2 posts • joined Thursday 28th February 2013 16:58 GMT
"Endangered species" is too strong
I do think that we will see more devops type roles. But I don't know that it spells doom for all network engineers. I think of this shift a lot like the ERP shift. Sure, you have people who architect across silos, but you still require people with specific systems expertise, particularly when things go wrong. The higher-level architectural type tasks will elevate above specialists, but at the end of the day, you still need someone who knows how this stuff works.
If people essentially let go of all of their specialists, they run the risk of not having them when they need them. You don't need someone who knows how your carburetor works... until you do. If you can afford to take your network to the mechanic shop and wait, then that's fine. If not, then you need to have someone who can cover deeply technical issues as needed.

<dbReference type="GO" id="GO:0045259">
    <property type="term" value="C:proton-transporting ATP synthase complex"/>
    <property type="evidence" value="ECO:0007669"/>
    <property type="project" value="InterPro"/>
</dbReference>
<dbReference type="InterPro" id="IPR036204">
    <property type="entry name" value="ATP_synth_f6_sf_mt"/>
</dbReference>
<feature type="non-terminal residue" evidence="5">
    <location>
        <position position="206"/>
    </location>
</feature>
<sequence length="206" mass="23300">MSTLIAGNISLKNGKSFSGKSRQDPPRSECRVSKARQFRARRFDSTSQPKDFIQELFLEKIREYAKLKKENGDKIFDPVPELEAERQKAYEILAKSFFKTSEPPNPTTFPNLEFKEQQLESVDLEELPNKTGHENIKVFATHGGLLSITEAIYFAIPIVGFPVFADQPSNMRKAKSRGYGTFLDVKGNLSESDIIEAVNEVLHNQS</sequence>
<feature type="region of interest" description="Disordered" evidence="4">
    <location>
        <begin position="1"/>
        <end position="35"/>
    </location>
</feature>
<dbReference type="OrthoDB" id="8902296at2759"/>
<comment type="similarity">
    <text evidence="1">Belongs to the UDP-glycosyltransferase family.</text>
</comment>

Promise of SDN depends on abstractions
[full disclosure: I work at a startup in the SDN space, and previously drove SDN strategy at Juniper]
The discussion of SDN as more than a means of automating provisioning is spot on. If all we get out of SDN is a better managed system, we have aimed too low as an industry.
That said, I thought it odd to talk about OpenFlow. For any of the really cool application-network interaction to happen, we need to settle first on some of the higher-level abstractions. The underlying protocols are perhaps the least interesting thing to settle on.
I would rather see discussions about how to describe workloads, what properties need to be preserved for those workloads, and how we manipulate work loads. I think that those in the OpenFlow camp might prove to be right in picking an underlying protocol, but they will have failed to deliver anything exceptional because they missed the forest for the tree.
Mike Bushong (@mbushong)
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